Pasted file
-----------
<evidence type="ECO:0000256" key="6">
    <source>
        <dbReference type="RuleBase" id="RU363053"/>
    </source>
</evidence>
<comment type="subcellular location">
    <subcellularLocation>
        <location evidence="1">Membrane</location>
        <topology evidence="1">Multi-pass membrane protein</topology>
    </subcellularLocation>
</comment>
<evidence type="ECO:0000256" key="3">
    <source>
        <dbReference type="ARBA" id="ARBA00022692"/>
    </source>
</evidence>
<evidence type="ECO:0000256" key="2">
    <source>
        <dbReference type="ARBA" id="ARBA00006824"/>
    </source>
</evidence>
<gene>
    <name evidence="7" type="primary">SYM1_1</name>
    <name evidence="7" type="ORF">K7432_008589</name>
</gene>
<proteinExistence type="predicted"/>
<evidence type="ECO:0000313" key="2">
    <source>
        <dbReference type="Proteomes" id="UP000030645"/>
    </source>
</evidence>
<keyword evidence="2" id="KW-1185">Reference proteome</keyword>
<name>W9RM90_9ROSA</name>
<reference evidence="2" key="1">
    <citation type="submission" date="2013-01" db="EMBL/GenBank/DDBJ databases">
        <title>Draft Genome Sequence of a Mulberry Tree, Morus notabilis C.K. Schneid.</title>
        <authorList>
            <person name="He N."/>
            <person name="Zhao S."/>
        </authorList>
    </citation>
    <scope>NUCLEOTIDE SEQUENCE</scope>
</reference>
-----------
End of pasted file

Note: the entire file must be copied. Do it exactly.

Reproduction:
<evidence type="ECO:0000256" key="6">
    <source>
        <dbReference type="RuleBase" id="RU363053"/>
    </source>
</evidence>
<comment type="subcellular location">
    <subcellularLocation>
        <location evidence="1">Membrane</location>
        <topology evidence="1">Multi-pass membrane protein</topology>
    </subcellularLocation>
</comment>
<evidence type="ECO:0000256" key="3">
    <source>
        <dbReference type="ARBA" id="ARBA00022692"/>
    </source>
</evidence>
<evidence type="ECO:0000256" key="2">
    <source>
        <dbReference type="ARBA" id="ARBA00006824"/>
    </source>
</evidence>
<gene>
    <name evidence="7" type="primary">SYM1_1</name>
    <name evidence="7" type="ORF">K7432_008589</name>
</gene>
<proteinExistence type="predicted"/>
<evidence type="ECO:0000313" key="2">
    <source>
        <dbReference type="Proteomes" id="UP000030645"/>
    </source>
</evidence>
<keyword evidence="2" id="KW-1185">Reference proteome</keyword>
<name>W9RM90_9ROSA</name>
<reference evidence="2" key="1">
    <citation type="submission" date="2013-01" db="EMBL/GenBank/DDBJ databases">
        <title>Draft Genome Sequence of a Mulberry Tree, Morus notabilis C.K. Schneid.</title>
        <authorList>
            <person name="He N."/>
            <person name="Zhao S."/>
        </authorList>
    </citation>
    <scope>NUCLEOTIDE SEQUENCE</scope>
</reference>